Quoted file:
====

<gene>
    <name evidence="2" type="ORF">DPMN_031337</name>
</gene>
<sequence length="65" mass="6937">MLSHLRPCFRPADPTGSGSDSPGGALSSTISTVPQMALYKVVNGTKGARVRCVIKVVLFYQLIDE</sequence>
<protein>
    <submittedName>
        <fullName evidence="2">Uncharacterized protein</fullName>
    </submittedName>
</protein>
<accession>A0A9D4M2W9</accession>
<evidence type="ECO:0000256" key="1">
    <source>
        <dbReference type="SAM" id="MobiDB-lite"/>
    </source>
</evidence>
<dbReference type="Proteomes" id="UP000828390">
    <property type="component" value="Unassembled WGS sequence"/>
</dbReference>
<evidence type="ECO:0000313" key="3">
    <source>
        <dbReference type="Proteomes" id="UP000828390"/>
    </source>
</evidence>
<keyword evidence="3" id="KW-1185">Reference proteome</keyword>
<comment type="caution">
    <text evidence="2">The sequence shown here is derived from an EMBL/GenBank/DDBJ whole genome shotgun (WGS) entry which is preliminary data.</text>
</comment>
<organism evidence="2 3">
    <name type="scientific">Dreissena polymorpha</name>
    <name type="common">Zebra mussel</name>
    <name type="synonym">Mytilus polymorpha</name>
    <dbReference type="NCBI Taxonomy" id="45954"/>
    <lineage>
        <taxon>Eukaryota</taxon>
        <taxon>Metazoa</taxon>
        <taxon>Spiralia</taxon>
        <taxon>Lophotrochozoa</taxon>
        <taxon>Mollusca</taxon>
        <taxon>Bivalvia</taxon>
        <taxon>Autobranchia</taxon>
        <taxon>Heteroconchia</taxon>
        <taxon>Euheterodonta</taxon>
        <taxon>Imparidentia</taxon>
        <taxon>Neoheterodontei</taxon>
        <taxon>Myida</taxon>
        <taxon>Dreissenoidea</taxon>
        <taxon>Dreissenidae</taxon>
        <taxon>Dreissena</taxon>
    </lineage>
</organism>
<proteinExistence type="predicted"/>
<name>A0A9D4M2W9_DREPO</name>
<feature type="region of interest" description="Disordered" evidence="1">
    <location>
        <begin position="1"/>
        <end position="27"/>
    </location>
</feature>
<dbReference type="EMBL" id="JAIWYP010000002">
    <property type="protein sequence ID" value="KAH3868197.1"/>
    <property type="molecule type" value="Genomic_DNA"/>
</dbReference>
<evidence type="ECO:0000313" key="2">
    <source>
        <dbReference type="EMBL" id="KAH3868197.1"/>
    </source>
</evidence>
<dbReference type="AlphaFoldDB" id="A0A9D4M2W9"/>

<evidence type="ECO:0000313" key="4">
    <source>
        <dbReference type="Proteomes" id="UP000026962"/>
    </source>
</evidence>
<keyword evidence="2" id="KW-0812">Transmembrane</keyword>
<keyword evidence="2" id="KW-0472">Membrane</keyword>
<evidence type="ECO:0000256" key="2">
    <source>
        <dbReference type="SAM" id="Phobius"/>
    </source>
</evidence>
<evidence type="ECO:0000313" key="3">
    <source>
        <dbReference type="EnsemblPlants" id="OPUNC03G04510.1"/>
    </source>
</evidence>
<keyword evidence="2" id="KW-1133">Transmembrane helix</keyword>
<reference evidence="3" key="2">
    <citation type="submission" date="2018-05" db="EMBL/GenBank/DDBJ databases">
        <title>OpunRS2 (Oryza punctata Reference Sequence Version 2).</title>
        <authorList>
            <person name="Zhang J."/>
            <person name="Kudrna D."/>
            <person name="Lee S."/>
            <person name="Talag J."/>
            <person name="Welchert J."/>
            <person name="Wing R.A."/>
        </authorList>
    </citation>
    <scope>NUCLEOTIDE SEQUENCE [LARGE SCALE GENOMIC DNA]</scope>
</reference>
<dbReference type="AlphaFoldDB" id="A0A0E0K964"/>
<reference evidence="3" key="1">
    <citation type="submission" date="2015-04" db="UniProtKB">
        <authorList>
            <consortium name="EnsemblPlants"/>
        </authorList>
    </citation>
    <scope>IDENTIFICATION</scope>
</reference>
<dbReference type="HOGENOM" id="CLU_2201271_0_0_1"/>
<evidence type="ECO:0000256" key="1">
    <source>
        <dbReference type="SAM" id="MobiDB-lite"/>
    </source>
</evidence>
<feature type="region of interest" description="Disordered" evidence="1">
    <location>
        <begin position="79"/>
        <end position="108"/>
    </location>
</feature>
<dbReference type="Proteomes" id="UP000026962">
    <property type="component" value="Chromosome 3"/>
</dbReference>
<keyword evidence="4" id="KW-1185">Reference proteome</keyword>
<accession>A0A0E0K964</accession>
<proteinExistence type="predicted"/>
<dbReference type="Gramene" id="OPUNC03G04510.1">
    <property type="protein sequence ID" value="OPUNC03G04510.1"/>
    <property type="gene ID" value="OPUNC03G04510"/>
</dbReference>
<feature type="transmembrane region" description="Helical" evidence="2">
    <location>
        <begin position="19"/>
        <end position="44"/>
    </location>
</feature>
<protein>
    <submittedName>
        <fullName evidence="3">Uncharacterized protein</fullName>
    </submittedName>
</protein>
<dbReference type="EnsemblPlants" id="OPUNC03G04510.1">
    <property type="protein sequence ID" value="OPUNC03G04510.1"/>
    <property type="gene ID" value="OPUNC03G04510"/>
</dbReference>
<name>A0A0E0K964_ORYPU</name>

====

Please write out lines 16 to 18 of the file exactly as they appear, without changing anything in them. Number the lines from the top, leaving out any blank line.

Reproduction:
<dbReference type="Proteomes" id="UP000828390">
    <property type="component" value="Unassembled WGS sequence"/>
</dbReference>